Tuesday, August 28, 2007

I Don't Know How Much "Labor" I'll Have That Day . . .

Ah, the unofficial end of summer is upon us. Gone are the summer vacations of America's youth. Used are the vacation days of America's working generations. Expired are the excuses to wear jeans and a t-shirt and flip flops to the office. Lost are the long, long days and the hot, hot nights. I can't say I will miss you, heat and humidity. I CAN say I plan to see you off in style.

My family and I will be journeying to our favorite home away from home this weekend, Wichita, Kansas to spend time with my Joy's family.

And with travel, for me, brings food anxiety. NOT that I am afraid that I won't be able to eat enough or that I will eat to much but more - that I am out of my element so I have to be more flexible with my food intake for the four day weekend we plan to take.

I'll still pack my protein bars that I eat for breakfast, I'll still find myself some fat free milk for my morning snack. I'll still be able to pick up some reduced fat Triscuits that I eat instead of bread and I will still have tons of proteins available to me (cold cuts, BBQed chicken breasts, reduced fat cheeses, powders, bars, etc.) BUT I won't have it all in its normal places and at its normal time.

Traveling and vacation, for me, USED to be an excuse to eat like some sort of recently escaped kidnapee. At the airport? You HAVE to eat Cinnabon - nothing else to eat, right? On the road? You HAVE to eat at McDonald's - no time to stop, right? Spending time with family? Four cookies and a slice of cake are just being polite, right? Wrong. Wrong. Wrong.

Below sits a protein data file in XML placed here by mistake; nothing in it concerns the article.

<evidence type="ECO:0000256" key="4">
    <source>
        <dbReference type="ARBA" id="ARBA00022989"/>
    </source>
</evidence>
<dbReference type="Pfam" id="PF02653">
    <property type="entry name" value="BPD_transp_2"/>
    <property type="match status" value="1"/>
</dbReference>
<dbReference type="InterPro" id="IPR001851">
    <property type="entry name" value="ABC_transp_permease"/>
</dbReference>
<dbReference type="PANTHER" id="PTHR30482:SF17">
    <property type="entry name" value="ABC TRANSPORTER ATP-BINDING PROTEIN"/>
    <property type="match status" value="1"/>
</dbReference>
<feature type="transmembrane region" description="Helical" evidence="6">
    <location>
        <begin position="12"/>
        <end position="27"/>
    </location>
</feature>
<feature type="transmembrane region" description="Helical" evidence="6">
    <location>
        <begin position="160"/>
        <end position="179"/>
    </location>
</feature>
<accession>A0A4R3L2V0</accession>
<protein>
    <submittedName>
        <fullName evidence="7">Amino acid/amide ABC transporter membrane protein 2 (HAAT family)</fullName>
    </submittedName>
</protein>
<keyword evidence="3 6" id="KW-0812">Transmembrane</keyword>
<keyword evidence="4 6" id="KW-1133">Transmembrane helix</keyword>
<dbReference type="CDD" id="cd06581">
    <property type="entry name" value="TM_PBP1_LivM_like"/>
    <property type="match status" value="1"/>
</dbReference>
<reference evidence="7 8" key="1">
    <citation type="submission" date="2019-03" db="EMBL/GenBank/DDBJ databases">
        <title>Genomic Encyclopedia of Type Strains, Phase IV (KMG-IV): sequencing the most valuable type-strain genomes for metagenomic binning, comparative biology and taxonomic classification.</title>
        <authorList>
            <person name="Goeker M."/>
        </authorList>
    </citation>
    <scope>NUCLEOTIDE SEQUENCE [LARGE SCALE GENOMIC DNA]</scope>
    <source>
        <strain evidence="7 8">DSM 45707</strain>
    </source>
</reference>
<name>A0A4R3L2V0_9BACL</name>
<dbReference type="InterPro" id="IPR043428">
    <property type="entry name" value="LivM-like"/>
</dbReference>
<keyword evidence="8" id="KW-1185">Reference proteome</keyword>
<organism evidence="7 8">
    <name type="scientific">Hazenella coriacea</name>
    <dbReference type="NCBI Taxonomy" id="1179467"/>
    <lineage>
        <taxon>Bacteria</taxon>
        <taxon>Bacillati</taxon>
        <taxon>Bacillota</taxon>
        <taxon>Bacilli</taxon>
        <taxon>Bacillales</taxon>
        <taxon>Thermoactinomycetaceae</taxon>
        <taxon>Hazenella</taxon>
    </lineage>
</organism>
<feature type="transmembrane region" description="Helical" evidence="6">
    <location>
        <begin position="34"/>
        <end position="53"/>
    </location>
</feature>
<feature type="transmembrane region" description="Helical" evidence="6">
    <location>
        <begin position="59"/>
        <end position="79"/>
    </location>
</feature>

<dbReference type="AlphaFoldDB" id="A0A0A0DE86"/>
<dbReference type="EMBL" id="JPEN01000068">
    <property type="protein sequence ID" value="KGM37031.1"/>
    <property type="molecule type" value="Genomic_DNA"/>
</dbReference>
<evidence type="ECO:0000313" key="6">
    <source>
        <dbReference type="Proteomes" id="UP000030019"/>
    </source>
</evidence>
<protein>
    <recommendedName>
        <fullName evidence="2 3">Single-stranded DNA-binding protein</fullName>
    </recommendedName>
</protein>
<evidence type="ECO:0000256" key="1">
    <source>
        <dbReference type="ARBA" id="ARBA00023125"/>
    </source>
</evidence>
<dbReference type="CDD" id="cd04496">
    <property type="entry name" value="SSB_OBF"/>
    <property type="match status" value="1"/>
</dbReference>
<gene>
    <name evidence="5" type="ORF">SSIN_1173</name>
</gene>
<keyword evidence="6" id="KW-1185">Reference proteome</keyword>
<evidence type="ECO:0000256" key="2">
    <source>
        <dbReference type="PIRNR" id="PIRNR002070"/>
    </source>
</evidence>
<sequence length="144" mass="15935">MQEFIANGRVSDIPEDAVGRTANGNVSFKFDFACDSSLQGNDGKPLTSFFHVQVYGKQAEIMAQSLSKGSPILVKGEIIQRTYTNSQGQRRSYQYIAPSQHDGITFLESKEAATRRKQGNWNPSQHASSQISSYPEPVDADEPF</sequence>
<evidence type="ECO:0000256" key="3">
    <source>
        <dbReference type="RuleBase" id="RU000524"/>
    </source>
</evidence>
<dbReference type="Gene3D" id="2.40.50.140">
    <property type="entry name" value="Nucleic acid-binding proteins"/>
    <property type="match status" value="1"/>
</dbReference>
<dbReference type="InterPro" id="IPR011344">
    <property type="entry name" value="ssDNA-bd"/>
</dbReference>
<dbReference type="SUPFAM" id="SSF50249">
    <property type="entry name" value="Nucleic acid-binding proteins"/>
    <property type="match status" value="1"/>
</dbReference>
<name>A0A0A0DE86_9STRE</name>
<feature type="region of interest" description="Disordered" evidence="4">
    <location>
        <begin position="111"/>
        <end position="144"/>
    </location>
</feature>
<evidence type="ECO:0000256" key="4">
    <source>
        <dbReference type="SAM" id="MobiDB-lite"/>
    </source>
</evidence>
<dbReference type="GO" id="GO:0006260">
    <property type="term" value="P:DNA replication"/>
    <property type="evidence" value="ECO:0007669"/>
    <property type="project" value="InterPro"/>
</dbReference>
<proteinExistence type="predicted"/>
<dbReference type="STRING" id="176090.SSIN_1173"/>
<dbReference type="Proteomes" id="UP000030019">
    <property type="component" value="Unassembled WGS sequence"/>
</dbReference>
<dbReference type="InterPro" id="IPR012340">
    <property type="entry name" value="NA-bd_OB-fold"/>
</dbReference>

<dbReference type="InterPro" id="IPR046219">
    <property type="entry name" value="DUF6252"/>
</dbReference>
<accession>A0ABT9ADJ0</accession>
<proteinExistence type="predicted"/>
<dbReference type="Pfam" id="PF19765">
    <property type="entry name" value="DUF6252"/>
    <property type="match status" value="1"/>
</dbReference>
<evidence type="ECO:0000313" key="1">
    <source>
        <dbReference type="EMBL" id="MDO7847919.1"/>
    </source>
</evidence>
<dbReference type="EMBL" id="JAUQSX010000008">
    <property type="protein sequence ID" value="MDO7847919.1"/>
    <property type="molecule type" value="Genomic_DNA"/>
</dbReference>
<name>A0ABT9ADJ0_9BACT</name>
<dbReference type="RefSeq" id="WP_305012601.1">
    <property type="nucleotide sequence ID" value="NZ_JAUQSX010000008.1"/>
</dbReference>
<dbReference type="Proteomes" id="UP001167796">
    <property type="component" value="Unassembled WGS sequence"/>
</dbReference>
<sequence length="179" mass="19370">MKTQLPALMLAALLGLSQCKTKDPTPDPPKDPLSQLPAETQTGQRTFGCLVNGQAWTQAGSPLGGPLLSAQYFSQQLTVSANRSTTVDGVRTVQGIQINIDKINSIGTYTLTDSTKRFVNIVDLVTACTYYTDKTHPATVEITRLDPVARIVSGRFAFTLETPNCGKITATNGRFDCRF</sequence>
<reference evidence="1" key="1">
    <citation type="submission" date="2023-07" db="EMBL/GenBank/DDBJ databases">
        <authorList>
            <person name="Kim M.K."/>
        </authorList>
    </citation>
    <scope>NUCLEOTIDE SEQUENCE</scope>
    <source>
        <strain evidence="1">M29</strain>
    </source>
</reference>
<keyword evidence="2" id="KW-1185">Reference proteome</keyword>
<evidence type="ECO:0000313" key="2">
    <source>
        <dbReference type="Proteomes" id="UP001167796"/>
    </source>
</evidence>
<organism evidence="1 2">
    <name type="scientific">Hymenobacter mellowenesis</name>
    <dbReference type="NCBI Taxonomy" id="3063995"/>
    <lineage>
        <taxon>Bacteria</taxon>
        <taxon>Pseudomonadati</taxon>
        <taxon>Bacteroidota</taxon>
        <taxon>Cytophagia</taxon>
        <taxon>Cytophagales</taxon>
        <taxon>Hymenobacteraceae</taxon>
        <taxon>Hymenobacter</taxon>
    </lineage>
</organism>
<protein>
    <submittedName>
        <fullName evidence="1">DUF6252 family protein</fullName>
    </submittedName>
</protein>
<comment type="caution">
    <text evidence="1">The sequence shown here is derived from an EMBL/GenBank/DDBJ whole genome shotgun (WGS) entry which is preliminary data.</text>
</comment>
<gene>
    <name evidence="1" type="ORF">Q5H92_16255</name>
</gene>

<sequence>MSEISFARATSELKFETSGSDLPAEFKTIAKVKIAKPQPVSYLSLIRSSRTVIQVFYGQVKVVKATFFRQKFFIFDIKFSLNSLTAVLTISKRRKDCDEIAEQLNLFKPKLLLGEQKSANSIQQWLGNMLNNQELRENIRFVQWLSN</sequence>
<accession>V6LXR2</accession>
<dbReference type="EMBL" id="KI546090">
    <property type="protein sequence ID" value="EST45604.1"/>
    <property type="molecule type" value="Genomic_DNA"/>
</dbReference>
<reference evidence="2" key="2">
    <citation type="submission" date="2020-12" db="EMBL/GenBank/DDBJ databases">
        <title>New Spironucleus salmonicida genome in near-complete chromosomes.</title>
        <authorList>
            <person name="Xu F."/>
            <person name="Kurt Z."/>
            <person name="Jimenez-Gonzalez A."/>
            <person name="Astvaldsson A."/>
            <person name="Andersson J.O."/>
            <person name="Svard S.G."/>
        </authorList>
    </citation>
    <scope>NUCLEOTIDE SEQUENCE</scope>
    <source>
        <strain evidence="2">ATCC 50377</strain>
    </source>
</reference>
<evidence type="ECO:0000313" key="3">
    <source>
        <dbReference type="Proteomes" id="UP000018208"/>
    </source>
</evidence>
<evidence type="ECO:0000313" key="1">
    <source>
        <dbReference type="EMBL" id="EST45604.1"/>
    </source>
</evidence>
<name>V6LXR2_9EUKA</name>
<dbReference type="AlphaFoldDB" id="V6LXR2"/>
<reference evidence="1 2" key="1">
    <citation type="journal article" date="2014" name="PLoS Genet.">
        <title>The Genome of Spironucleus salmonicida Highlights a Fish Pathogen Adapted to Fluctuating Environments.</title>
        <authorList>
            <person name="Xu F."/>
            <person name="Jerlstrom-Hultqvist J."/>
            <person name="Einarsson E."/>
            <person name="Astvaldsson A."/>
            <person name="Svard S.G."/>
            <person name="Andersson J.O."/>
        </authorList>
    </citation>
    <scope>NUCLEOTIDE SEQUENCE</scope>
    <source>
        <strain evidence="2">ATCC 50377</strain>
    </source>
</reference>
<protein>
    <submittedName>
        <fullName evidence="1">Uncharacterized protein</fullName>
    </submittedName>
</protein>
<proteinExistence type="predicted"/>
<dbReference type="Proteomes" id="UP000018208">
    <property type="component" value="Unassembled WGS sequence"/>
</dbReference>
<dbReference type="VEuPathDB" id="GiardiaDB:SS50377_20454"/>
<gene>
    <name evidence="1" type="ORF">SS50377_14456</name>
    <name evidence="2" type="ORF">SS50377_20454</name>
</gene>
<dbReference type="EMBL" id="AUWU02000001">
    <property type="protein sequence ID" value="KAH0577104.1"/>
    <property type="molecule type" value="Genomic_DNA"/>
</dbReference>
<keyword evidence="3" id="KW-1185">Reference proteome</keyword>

The reality is that the challenge of eating on the road for me is just a way of me seeing how out of control my eating used to be and how many excuses I would make just for the sake of eating whatever I wanted.

My lovely mother-in-law came to be with us during my surgery and then I didn't see her for four months. When I finally did, I had lost 100 pounds and my entire mentality on food had changed. She made several comments, all positive, about the changes in my eating habits and how wonderful I looked and how well I seemed to be doing. Her compliments alone make the flight and the layover in Atlanta worth it (smile).

I would give the following advice to those of you who might be traveling for the first time on your post-surgery diet this weekend (or those that struggle with eating on the go).

1 - Plan Ahead. Look at the whole day ahead of you - where are you going? What are you doing? What is the general mood of the crowd you will travel in? Do you KNOW you will get three good, sensible meals and a snack? How about fluids? Will they have water where you are going? Will it be cold and refreshing? If not - how can you improvise to ensure that you get what you need?

2 - Speak Up. Don't be that whiner in the group BUT you can't just eat "anything" anymore and you can't go all day without "anything" either. If you are needing something (fluids or protein) and your group doesn't seem to be giving you opportunities - remind them that you are a different person than you were and your diet is different too.

3 - Pack. I don't leave home for more than a few hours at a time without a bottle of water and a protein bar - as emergency nourishment - in the car or in my wife's purse or Ava's diaper bag. It's doesn't take up much space and it could save your life.

4 - Make Good Choices. You are on vacation so - live a little. A LITTLE. Don't eat just for the sake of eating and don't break the rules for the sake of "embracing the break from real life". It's not worth it. Sugary sweets might look good at the amusement park but - does dumping syndrome? Not so much.

5 - Take All the Puzzle Pieces. Make time to excercise. Take your medicines and your vitamins and suppliments. Sleep enough. Eat right. Drink enough.

So that's my thougthts. Enjoy the weekend. Enjoy the rest of summer. Take a moment of pause to remember that NEXT summer will be very different than this one and that the fall and winter might seem colder than last. Life after surgery is all about change - the seasons AND you. Enjoy it all!

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